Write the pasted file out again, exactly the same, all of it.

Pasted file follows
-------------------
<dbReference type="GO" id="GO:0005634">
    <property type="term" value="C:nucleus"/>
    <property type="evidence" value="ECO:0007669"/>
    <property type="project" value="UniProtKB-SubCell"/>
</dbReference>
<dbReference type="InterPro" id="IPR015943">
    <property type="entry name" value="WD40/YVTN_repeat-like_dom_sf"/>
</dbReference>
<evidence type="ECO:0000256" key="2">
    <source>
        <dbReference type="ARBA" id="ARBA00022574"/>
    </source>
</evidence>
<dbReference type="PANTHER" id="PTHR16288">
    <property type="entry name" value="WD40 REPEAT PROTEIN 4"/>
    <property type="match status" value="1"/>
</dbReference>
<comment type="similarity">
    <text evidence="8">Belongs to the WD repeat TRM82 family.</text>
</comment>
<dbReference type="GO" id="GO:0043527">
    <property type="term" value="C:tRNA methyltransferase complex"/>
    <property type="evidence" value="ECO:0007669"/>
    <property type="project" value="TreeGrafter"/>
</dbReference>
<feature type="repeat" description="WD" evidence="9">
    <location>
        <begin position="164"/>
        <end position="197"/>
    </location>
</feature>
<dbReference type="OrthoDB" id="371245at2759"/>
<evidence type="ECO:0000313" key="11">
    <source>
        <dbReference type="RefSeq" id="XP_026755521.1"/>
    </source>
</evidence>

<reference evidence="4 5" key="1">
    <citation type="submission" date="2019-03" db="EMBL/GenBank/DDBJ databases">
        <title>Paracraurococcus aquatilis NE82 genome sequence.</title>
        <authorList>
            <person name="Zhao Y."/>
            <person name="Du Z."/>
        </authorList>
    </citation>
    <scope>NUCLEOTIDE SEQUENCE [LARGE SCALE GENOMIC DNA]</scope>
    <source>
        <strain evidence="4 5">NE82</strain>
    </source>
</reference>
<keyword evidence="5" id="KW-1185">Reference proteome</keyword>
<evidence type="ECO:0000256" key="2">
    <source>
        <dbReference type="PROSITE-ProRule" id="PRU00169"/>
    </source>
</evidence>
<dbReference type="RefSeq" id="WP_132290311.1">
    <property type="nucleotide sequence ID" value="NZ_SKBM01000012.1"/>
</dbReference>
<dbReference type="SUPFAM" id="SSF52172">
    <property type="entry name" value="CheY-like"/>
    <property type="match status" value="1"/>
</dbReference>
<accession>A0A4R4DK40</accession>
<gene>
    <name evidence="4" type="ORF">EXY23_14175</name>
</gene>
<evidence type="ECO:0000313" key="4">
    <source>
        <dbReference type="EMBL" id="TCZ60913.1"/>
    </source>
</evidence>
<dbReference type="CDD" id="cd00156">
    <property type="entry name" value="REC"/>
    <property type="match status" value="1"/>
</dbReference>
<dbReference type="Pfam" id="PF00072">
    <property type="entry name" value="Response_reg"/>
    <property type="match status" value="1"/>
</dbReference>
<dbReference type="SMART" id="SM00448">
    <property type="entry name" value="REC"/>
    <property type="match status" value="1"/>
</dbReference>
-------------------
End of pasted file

<dbReference type="GO" id="GO:0005634">
    <property type="term" value="C:nucleus"/>
    <property type="evidence" value="ECO:0007669"/>
    <property type="project" value="UniProtKB-SubCell"/>
</dbReference>
<dbReference type="InterPro" id="IPR015943">
    <property type="entry name" value="WD40/YVTN_repeat-like_dom_sf"/>
</dbReference>
<evidence type="ECO:0000256" key="2">
    <source>
        <dbReference type="ARBA" id="ARBA00022574"/>
    </source>
</evidence>
<dbReference type="PANTHER" id="PTHR16288">
    <property type="entry name" value="WD40 REPEAT PROTEIN 4"/>
    <property type="match status" value="1"/>
</dbReference>
<comment type="similarity">
    <text evidence="8">Belongs to the WD repeat TRM82 family.</text>
</comment>
<dbReference type="GO" id="GO:0043527">
    <property type="term" value="C:tRNA methyltransferase complex"/>
    <property type="evidence" value="ECO:0007669"/>
    <property type="project" value="TreeGrafter"/>
</dbReference>
<feature type="repeat" description="WD" evidence="9">
    <location>
        <begin position="164"/>
        <end position="197"/>
    </location>
</feature>
<dbReference type="OrthoDB" id="371245at2759"/>
<evidence type="ECO:0000313" key="11">
    <source>
        <dbReference type="RefSeq" id="XP_026755521.1"/>
    </source>
</evidence>

<reference evidence="4 5" key="1">
    <citation type="submission" date="2019-03" db="EMBL/GenBank/DDBJ databases">
        <title>Paracraurococcus aquatilis NE82 genome sequence.</title>
        <authorList>
            <person name="Zhao Y."/>
            <person name="Du Z."/>
        </authorList>
    </citation>
    <scope>NUCLEOTIDE SEQUENCE [LARGE SCALE GENOMIC DNA]</scope>
    <source>
        <strain evidence="4 5">NE82</strain>
    </source>
</reference>
<keyword evidence="5" id="KW-1185">Reference proteome</keyword>
<evidence type="ECO:0000256" key="2">
    <source>
        <dbReference type="PROSITE-ProRule" id="PRU00169"/>
    </source>
</evidence>
<dbReference type="RefSeq" id="WP_132290311.1">
    <property type="nucleotide sequence ID" value="NZ_SKBM01000012.1"/>
</dbReference>
<dbReference type="SUPFAM" id="SSF52172">
    <property type="entry name" value="CheY-like"/>
    <property type="match status" value="1"/>
</dbReference>
<accession>A0A4R4DK40</accession>
<gene>
    <name evidence="4" type="ORF">EXY23_14175</name>
</gene>
<evidence type="ECO:0000313" key="4">
    <source>
        <dbReference type="EMBL" id="TCZ60913.1"/>
    </source>
</evidence>
<dbReference type="CDD" id="cd00156">
    <property type="entry name" value="REC"/>
    <property type="match status" value="1"/>
</dbReference>
<dbReference type="Pfam" id="PF00072">
    <property type="entry name" value="Response_reg"/>
    <property type="match status" value="1"/>
</dbReference>
<dbReference type="SMART" id="SM00448">
    <property type="entry name" value="REC"/>
    <property type="match status" value="1"/>
</dbReference>